Since I’ve now established the electric system NYCeWheels has for the Brompton is a smooth way to get around I have moved on to conduct a series of real-life tests.
The tests have only one rule: no bike locks and no bike racks. I wanted to keep the eBrompton in the same room with me at all times because, well, that’s the central premise of a folding bike this tidy.
So if you know how to fold a Brompton, you can take it with you on a train. The eBrompton fits easily in Amtrak’s carry-on bag gauge, so if you Joe Biden to work every day, you’re covered.
Take your folding electric bike on Amtrak!
If you do Metro North, you’re fine no matter what because folding bikes are allowed on trains at all times – even peak hours. This was the nature of my first real-life test: I wanted to go to Greenwich, Connecticut to attend a town hall meeting where the state DOT was presenting the findings of a feasibility study of a proposed bike and multi-use trail along the Merritt Parkway.
Now I’ve never found Greenwich to be particularly bike friendly, but I reasoned if the Brompton - which I had always likened to the Rolls Royce of folding bikes – wouldn’t be accepted here, it wouldn’t be accepted anywhere.
I used the electric motor without pedaling to go the 1.7 miles from my front door to the Stamford train station. Rolling it onto the train was easy, and at Greenwich I had to carry the bike down a flight of stairs to get to the main road. At about 40 pounds, it’s a bit like carrying a normal bike with panniers full of groceries into my house, but I found by gripping the eBrompton close to the headset (since the motor and battery are in the front that is about where the center is) I could gracefully and comfortably carry it down the steps.
Fast and easy commute on the E-Brompton
Up to this point I had tested the eBrompton on mostly flat roads, and the stretch leading to the town hall is very steep. I switched to low gear and pedaled that stretch so I could get to the meeting at a reasonable time. To the electric assist system’s credit, I wasn’t really tired upon my arrival and wasn’t sweating.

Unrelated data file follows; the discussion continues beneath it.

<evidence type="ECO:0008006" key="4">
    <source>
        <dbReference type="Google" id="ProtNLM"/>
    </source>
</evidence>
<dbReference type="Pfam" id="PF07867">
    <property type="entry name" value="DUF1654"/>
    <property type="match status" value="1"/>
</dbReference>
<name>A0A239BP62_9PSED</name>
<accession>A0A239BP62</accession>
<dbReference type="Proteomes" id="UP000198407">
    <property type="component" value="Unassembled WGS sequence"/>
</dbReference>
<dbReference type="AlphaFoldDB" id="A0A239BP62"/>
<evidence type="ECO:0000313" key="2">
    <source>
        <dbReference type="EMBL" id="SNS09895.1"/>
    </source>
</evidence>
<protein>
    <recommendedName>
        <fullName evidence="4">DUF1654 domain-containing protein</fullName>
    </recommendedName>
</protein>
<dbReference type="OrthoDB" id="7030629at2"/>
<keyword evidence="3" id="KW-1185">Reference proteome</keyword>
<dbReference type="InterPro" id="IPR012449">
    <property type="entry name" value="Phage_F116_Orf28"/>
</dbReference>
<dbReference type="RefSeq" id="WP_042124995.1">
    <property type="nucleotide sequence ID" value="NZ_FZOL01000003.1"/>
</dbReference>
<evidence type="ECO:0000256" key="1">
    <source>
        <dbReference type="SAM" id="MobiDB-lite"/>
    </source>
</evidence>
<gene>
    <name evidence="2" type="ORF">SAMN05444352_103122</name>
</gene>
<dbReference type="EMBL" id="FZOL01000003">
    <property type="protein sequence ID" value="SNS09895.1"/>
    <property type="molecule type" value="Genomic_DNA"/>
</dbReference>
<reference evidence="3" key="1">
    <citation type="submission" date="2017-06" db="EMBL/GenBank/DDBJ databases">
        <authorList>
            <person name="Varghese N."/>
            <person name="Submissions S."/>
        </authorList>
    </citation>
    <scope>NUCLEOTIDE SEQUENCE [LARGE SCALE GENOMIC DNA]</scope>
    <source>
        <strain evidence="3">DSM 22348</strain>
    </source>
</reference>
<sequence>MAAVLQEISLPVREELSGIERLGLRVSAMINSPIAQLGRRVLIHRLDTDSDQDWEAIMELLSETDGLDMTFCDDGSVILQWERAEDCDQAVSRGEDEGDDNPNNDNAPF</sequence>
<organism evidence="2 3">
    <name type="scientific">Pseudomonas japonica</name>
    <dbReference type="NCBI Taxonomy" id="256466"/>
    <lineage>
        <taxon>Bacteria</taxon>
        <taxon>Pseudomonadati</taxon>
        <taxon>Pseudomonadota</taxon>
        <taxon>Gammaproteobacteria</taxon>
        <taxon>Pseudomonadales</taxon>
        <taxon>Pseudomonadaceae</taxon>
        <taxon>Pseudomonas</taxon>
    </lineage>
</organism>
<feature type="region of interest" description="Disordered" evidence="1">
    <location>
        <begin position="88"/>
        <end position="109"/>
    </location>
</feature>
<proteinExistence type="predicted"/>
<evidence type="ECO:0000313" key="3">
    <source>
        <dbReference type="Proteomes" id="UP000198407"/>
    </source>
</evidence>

I folded the bike and carried it in one hand and the bag (with the battery in it) in the other. I set both down in front of me in the front row of the room. Not only would it not get in anyone’s way, but it meant that everyone in the room would see it as they looked at the slide presentation.
And the bike – the only one in the room – got some attention. Not just from some people who were sitting next to me that asked admiring questions about it, but from a reporter at Greenwich Free Press who stayed long enough to get me and the bike in the shot she used for her story, which is here.
So the eBrompton: it draws respect.
During the meeting, one of my Stamford neighbors recognized me and, with a smile, asked if she could give me a ride back in her car once things broke up. I accepted. The meeting ran so long I didn’t have many Metro North options to go back anyway – and I wasn’t crazy about sharing the road with people who reminded me of the town leaders from ‘Footloose.’
My neighbor didn’t know it, but her offer became part of my true-life test: if the Brompton’s fold wasn’t so friendly and didn’t put the dirty parts out of reach she may not have offered me a ride. As would be expected, the eBrompton didn’t mess up her upholstery at all and fit easily in her backseat.
Carrying it all the way from the front door of the meeting hall all the way out to her car did tire my arms, so if you think your relationship with an eBrompton involves carrying it the equivalent of a city block or two double up on your arm exercises at the gym. Other than that, the electric brompton passed this true life test.
Now it is time for some other real life tests – and I’ll share those shortly.
By Mike from DIYBIKING.COM